Kaunas, Panemune Jewish Cemetery

Cemetery Information

Kaunas County
Site address
The cemetery is located on Vaidoto street in Kaunas, between two houses, No.178, Vaidoto street and No.176, Vaidoto street.
GPS coordinates
54.85819, 23.94874
Perimeter length
175 metres
Is the cemetery demolished
Type and height of existing fence
No fence
Preservation condition
Unfenced Jewish cemetery
General site condition
The majority of the site is clear, although it is partially covered by foliage. The airspace is in a miltiary exclusion zone.
Number of existing gravestones
Date of oldest tombstone
Date of newest tombstone
Urgency of erecting a fence
Land ownership
Preserved construction on site
There is memorial dedicated to the cemetery.
Drone surveys

Historical overview

Kaunas (Kovne in Yiddish) is the second largest city in Lithuania, located about 60 miles west of Vilnius, the capital. The Jewish settlement in the Panemunes suburb of Kaunas dates back to the 18th century. In 1784, there were 22 Jewish families. In 1851, there were 89 houses with 1343 inhabitants, of which 1243 were Jews (92%). Although the local Jewish community kahal already existed at the time, Jewish affairs of Panemune were handled by the Kaunas Rabbinate. There were two wooden Synagogues in Panemune, the large and the small one. The large Synagogue was for the Shabbat and holidays, while the smaller one was for everyday prayer. Both Synagogues were burnt during the German occupation 1941-44. Until 1941, Panemune had a Jewish primary school, with one teacher and around 50 pupils.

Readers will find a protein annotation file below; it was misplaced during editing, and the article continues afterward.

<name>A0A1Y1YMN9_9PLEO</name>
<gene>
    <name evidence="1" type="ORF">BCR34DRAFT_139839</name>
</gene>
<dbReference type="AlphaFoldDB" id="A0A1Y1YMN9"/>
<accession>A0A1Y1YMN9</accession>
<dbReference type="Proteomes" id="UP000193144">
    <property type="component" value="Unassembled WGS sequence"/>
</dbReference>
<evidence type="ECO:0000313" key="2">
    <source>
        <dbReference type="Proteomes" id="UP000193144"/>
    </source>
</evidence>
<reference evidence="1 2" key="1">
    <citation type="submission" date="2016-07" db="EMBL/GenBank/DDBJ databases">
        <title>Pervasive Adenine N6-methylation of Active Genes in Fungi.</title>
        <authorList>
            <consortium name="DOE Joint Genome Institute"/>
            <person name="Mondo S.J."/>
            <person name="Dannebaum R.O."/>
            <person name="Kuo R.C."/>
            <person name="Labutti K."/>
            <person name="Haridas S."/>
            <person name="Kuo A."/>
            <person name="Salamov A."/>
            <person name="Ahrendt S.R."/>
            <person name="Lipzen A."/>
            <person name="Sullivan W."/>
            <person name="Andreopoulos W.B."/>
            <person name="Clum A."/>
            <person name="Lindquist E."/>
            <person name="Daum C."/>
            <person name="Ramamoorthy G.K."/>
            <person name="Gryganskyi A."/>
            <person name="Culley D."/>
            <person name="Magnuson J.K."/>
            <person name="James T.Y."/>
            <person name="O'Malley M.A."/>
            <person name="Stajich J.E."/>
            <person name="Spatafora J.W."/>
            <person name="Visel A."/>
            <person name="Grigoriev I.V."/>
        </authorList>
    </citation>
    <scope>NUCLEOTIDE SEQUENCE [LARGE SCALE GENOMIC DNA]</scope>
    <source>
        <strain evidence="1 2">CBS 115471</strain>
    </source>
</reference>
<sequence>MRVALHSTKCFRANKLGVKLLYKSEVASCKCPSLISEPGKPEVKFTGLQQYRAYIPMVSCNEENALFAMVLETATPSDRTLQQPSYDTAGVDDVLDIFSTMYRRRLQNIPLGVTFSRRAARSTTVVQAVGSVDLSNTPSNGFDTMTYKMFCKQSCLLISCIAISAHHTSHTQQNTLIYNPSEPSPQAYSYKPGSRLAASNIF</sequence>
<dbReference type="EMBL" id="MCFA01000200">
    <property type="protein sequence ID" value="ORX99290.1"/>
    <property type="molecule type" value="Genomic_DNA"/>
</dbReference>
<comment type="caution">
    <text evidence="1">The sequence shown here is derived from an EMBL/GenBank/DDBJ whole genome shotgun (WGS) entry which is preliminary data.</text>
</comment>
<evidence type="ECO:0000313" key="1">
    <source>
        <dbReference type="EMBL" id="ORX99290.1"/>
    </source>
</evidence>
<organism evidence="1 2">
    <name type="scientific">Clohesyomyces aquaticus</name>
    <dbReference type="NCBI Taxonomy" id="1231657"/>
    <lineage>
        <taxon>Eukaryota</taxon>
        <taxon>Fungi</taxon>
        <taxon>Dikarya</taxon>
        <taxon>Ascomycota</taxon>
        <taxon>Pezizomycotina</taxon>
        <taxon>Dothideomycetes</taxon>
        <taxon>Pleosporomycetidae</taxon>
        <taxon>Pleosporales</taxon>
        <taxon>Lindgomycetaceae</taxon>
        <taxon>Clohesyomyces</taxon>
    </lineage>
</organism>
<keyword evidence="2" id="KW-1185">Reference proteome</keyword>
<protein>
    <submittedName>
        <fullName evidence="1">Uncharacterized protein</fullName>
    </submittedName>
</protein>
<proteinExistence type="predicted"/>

There were around 30 shops in Panemune and most of the shopkeepers were Jewish; they traded mostly baked buns, herring, or costume jewelry.
The Germans entered Kaunas on June 25th 1941. The persecutions of the Jews, including the residents of Panemune started immediately. In August 1941, all the Jews that remained in Panemune were marched to the Fourth Fort and shot dead there, together with Jewish residents from the other Kaunas districts.
Panemunes cemetery dates back to the 18th century. Only three tombstones have survived in the surveyed area, one dated back to 1840. The cemetery was in use until the destruction of the Jewish community during the Holocaust. The cemetery’s destruction was started during WWII and finally completed during the Soviet period. Nothing was built on the cemetery grounds in the Soviet time. In 1993, the cemetery was registered into the Cultural Property Register of the Republic of Lithuania. A granite monument has been erected with an inscription in Hebrew, Yiddish, and Lithuanian: “The old Jewish cemetery. May their memory be eternal”.